The fiesta in Oaxaca, of course, is not limited to the days leading up to the 25th. The twelfth day of Christmas (Jan. 6th) is still celebrated here as the ‘feast of the three kings’. Small gifts (hand-made toys or sweets) are given to children on this day. Families, sharing a meal on this day with compadres, are served a special ring-shaped loaf of bread called a ‘rosca’. Inside the loaf are hidden a few tiny images of the child Jesus. If a person finds one in his slice of rosca he/she is obliged to host yet another fiesta for the final celebration of the Christmas season on February 2nd. Most people just laugh but they don’t really host another fiesta! But on this day, families are supposed to bring an image of Jesus from their home altar along with candles to be blessed at church which they do. This feast has come to be known as calendaria.

The Night of the Petition, “Noche del Pedimento” is an indigenous celebration on Dec. 31st. On a hill near Mitla, near Oaxaca City, this ceremony is acted out at a tiny chapel where a cave represented the entrance to the other world, symbolized by the mouth of the jaguar god. Country people, and many from the city come with small models to petition favors from the gods.

Of course the majority of the people are Catholic, in custom if not always in faith, so people of other faiths or no faith just join in the “cultural” activities.

There are things like this going on constantly all throughout the year (anything for a party) and sometimes I wonder how anybody gets anything done! :))

End Of The PRI in Oaxaca

Saturday, December 4th, 2010

Upside Down World has an article by a local writer summarizing the end of the PRI (Institutional Revolutionary Party that ruled Mexico for 70 years) in Oaxaca and the inauguration of the new governor.

The writer describes the ceremony on December 1…the beginning of the new administration:

In the afternoon ceremony in the former government palace, Cue introduced his cabinet; indigenous groups offered a symbolic cleansing (which might apply to the building as well, since Cue has declared he will re-open it for Executive business); conch shells called fifteen ethnic groups of Oaxaca to give and receive symbolic batons of office; marches and street parties enlivened Oaxaca City. Rigoberto Menchú attended the event to sign an agreement between Oaxaca and Menchú’s environmental foundation. The Teachers Social Movement and the APPO (Asamblea Popular Pueblo de Oaxaca) mobilized 60,000 teachers who jammed the zócalo. Azael Santiago Chepi, Secretary General of the Education Workers union Section 22 stated: “Ruiz practiced the politics of terror and persecution and will go down in history as an incompetent who refused to hear the people…the teachers union is prepared to work with the new administration on all issues….” Punishment of Ulises Ruiz Ortiz (URO) was demanded, again.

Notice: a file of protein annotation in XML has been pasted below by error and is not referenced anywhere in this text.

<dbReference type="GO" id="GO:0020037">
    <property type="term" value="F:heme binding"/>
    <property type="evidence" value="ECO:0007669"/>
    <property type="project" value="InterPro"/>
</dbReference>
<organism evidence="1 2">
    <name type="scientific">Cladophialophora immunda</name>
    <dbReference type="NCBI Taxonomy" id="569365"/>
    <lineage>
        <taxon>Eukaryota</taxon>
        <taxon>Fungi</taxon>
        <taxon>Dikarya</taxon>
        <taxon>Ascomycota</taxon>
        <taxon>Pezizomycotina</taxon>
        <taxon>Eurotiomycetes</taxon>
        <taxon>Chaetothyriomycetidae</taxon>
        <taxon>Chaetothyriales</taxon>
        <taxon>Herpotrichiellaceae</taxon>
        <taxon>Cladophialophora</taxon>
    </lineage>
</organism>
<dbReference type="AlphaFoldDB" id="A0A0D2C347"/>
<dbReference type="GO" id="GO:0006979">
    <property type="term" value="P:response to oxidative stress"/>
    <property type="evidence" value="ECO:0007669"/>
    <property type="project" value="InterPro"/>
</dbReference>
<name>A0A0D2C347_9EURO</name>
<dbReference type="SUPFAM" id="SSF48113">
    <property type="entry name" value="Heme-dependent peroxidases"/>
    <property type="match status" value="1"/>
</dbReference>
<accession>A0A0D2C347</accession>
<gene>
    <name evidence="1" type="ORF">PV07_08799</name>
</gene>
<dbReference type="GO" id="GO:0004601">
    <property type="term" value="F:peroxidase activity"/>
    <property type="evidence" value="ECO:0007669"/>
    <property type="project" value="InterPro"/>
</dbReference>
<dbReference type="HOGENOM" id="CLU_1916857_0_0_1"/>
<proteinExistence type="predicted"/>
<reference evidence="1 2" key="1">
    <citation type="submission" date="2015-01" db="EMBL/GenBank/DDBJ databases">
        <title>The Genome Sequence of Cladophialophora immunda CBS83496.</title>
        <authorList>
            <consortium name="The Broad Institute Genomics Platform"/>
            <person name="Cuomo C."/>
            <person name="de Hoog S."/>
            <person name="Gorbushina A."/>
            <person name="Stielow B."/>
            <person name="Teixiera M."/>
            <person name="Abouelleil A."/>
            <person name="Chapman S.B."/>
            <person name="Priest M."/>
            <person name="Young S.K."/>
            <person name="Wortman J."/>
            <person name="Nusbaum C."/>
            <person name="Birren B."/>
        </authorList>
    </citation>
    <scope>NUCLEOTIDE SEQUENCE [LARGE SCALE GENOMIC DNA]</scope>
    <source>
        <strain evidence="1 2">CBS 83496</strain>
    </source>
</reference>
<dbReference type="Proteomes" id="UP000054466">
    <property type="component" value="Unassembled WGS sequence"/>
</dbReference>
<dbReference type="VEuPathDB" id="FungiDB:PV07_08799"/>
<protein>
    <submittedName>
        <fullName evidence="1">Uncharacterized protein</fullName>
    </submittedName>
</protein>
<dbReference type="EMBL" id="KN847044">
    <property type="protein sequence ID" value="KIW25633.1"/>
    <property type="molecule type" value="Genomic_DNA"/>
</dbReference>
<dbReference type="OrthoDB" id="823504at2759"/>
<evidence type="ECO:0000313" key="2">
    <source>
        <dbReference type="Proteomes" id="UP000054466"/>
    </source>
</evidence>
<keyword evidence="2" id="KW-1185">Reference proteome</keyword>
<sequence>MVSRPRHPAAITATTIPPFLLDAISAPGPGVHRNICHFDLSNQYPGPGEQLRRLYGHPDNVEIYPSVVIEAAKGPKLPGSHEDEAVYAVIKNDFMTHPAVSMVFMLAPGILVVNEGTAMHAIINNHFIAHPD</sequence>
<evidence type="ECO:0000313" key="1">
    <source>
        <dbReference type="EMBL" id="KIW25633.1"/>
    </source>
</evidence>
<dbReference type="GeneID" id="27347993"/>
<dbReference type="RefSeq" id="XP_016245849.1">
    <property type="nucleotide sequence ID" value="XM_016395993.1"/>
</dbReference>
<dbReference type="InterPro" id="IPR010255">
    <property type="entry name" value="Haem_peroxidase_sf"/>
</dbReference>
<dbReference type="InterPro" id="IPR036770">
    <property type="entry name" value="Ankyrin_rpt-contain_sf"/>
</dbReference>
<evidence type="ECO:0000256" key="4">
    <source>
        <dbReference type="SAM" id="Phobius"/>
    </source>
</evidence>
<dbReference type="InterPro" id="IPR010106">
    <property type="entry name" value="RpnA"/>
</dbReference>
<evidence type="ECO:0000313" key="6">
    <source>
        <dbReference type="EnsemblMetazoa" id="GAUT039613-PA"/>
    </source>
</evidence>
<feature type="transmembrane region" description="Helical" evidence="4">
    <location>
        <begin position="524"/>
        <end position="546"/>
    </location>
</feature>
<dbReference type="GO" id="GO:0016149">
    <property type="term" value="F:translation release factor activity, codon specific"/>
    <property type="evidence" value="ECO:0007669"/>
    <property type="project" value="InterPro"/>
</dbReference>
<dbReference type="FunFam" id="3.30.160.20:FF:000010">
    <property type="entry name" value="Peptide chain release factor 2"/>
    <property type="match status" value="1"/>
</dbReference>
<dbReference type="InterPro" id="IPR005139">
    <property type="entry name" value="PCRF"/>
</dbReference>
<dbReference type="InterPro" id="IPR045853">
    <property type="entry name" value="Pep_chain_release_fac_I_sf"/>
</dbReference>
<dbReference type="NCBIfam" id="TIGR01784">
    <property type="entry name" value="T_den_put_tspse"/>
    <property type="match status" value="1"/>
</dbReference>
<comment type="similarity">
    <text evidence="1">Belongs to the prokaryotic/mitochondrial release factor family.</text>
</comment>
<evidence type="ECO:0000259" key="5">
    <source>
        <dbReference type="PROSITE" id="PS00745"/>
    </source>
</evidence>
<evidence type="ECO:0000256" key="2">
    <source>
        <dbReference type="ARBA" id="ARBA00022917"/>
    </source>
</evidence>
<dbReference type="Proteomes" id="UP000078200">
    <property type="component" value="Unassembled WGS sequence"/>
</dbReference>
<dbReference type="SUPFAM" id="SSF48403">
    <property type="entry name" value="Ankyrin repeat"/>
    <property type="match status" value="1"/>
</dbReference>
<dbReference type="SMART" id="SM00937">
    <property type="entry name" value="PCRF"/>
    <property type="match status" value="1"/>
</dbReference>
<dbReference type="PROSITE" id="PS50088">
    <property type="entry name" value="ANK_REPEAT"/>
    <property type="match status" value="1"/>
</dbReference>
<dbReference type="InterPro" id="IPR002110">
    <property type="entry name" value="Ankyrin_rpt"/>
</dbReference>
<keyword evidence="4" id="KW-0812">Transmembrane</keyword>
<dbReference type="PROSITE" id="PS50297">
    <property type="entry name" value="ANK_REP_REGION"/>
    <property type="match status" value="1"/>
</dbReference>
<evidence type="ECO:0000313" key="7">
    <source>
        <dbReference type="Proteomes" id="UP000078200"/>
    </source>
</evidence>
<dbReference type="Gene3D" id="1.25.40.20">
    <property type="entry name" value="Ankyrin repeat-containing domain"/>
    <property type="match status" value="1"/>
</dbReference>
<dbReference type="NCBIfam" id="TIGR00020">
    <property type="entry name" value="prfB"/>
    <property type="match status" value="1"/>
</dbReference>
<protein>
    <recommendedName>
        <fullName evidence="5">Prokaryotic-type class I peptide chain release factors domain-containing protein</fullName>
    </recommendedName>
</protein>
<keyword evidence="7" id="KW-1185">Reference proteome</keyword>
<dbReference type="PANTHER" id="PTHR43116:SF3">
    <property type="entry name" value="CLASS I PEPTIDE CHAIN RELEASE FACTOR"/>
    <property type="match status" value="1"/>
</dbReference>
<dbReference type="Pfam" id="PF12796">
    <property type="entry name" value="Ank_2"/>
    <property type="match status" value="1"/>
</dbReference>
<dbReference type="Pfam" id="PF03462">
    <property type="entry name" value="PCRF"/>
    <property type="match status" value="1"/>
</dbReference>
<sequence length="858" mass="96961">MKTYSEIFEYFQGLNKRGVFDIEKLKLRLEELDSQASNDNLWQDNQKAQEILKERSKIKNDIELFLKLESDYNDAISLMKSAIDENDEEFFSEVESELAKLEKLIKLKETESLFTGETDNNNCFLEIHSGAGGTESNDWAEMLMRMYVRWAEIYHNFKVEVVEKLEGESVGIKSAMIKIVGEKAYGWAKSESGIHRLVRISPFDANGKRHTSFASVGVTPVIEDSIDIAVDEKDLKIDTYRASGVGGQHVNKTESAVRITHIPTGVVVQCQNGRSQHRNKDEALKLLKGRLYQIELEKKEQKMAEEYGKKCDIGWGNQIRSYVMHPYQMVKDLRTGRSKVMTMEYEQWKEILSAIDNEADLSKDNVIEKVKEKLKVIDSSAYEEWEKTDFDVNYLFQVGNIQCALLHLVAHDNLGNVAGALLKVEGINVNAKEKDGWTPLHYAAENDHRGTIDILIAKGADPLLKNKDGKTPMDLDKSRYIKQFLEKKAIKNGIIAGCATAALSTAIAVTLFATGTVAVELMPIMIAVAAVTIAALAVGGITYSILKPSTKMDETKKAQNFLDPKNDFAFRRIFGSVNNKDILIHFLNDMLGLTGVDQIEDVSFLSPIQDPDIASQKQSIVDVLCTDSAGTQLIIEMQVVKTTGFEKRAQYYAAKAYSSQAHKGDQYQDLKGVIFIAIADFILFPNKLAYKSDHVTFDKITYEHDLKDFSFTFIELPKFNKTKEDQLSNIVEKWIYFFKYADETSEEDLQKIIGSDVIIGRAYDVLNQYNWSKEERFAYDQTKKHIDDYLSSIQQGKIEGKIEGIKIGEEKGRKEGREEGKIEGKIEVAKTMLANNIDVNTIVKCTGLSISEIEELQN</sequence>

A friend who watched the march arrive in the Zocalo described a crowd that was impossible to walk through. Then by the middle of the afternoon the crowd emptied leaving the Zocalo nearly empty.

However by 5pm, when I arrived, a humongous stage had been erected in front of the cathedral and another different crowd was entertained by a famous Mexican singer and a Columbian (??) band. The Zocalo had been cordoned off on the north side in front of the stage so access was limited to the south end…unless you wanted to maneuver through thousands of people in front of the stage. I sat at one of the few remaining restaurant tables at the end nearest the rear of the stage. I was the only gringo in the zocalo that I could see.

The new Governor spoke about an hour…of course I couldn’t understand much of it. I hope there weren’t too many promises. The fireworks were good. I left about 11pm for the walk back to my apartment…with the music still playing.

This time it was the middle middle class. Not the fancy dressed upper-middle and upper classes…who I assume would have probably been aligned with the PRI. The people have cautious hope in a governor reputed to be honest and with the best intentions. I felt cautious too. We in the north were once excited about a new president too.